Degree Type


Date of Award


Degree Name

Master of Science


Industrial and Manufacturing Systems Engineering


Industrial and Manufacturing Systems Engineering

First Advisor

Cameron MacKenzie


Disruptions are significant events that cause a disturbance in the normal operations of communities and can result in thousands of fatalities, millions of dollars lost, and significant infrastructure and ecological damage. It is difficult to model the different decision makers in a disruption and express the decisions made in a form that all decision makers understand and can act upon. In disruption response planning, it is necessary to have specific allocation strategies in place, rather than just a set of guidelines, so that budgets can be created, and effective distribution pathways can be established. Therefore, models need to incorporate both specific spending strategies and multiple decision makers. The resource allocation model developed allows for the objectives of four different independent decision makers to be combined into a single computational metric of economic production measured in U.S. dollars. The model provides insight into areas where decision makers may benefit from cooperation to yield larger overall gains in the reduction of production losses from a disruption. The identification of overlaps shows the potential effect of shared decision making in a complex decision environment. The model is applied to a hurricane with magnitude akin to Hurricane Katrina in the context of the 2015 economy of the U.S. Gulf Coast. Results from the application illustrate that there is likely double spending and overspending in some industries in the impacted economic region, and shared decision making between decision makers is highly encouraged. Shared decision making between decision makers allows for a greater benefit to the economic region than when the federal government acts alone.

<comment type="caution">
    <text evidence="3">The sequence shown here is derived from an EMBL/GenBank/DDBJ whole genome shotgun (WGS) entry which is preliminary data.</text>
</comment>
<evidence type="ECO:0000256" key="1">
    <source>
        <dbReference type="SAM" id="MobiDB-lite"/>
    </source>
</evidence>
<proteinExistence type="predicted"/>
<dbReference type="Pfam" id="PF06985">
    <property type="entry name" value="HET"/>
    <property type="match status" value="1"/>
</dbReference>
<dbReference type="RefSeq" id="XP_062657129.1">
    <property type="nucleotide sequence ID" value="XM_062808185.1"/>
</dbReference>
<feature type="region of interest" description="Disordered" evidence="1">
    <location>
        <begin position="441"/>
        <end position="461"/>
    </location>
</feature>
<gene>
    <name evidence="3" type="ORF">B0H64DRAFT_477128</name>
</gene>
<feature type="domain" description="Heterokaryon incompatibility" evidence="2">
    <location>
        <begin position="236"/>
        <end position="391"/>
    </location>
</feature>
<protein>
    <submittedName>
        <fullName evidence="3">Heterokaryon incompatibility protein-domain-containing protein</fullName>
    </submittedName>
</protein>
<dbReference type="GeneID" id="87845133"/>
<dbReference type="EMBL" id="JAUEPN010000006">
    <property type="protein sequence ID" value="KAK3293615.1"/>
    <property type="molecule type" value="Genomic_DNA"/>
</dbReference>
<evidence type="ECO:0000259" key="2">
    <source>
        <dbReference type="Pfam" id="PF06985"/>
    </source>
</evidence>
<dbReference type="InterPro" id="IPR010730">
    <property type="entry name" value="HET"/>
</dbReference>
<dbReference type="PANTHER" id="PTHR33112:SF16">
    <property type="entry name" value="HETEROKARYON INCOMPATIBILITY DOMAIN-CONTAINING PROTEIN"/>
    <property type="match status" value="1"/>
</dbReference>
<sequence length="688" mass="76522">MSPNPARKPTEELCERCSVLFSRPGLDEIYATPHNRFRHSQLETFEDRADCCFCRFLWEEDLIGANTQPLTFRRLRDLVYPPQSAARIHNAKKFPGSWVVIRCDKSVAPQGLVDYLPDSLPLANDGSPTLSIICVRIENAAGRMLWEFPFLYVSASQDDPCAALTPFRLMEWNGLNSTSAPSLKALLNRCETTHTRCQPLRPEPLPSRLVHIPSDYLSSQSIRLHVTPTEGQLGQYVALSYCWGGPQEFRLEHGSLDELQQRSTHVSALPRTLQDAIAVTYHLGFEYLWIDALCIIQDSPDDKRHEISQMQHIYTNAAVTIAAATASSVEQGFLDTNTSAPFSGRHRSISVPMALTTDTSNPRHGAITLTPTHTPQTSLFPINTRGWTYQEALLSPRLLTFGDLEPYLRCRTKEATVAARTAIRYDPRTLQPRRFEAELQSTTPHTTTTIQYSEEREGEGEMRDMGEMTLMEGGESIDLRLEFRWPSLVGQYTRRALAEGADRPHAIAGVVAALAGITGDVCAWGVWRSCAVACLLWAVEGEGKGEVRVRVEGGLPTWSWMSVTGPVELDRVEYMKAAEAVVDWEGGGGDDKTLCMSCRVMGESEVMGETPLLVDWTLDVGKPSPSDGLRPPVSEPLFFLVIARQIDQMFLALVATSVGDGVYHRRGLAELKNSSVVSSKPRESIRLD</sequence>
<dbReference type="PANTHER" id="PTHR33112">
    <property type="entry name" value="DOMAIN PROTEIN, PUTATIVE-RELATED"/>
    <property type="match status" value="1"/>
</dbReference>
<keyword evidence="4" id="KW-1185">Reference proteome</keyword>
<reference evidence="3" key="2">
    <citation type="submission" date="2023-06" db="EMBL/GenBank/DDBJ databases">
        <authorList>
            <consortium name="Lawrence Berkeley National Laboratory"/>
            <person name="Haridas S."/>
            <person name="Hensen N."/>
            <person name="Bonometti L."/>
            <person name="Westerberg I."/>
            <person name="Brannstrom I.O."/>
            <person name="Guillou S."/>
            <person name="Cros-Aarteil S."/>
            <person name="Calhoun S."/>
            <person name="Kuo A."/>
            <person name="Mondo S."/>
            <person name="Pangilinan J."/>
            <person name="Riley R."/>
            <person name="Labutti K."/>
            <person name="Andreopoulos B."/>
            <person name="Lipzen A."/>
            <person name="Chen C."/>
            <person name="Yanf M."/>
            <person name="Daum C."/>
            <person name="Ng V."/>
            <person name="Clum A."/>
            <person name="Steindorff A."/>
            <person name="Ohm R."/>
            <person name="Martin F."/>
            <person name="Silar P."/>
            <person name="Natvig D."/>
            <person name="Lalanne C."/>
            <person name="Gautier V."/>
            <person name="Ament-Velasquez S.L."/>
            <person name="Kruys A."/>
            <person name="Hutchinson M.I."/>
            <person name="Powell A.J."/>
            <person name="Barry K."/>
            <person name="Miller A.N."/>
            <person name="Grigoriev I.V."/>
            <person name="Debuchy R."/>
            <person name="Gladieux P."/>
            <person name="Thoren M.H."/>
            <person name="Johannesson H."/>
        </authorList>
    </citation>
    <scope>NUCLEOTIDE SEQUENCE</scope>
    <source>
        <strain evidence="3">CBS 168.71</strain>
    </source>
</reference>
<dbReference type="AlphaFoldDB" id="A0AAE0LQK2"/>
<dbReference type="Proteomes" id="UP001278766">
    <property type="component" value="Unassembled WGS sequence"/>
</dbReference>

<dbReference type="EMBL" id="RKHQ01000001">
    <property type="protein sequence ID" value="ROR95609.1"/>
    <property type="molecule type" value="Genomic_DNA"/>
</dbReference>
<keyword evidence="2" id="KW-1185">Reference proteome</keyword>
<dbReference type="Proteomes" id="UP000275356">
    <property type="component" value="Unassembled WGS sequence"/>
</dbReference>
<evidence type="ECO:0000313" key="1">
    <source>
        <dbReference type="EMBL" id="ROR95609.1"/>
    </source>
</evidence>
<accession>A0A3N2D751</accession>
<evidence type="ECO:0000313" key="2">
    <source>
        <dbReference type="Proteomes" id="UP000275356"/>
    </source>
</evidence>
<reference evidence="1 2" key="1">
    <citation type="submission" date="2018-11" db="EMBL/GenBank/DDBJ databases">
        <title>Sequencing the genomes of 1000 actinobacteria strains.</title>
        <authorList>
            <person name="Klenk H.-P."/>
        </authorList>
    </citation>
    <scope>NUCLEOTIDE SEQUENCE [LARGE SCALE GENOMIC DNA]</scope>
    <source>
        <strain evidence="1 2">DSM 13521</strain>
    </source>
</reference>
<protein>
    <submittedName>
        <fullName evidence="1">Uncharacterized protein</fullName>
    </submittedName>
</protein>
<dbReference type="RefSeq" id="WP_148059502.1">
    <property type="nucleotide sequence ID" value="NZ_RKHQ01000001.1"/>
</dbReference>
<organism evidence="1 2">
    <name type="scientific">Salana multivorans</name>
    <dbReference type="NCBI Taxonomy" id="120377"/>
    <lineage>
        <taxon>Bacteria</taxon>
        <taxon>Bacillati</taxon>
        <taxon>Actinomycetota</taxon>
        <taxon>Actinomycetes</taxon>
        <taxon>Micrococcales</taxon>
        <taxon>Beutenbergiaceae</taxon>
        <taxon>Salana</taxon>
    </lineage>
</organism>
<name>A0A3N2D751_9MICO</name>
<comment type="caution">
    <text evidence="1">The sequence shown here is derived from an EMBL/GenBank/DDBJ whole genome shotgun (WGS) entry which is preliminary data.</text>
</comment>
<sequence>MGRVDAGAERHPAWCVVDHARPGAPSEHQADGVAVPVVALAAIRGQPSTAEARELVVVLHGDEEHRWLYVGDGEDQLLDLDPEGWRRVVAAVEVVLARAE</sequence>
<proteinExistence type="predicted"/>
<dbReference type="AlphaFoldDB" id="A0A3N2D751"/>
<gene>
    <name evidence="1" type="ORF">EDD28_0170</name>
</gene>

Copyright Owner

Brandon Joe Landowski



File Format


File Size

55 pages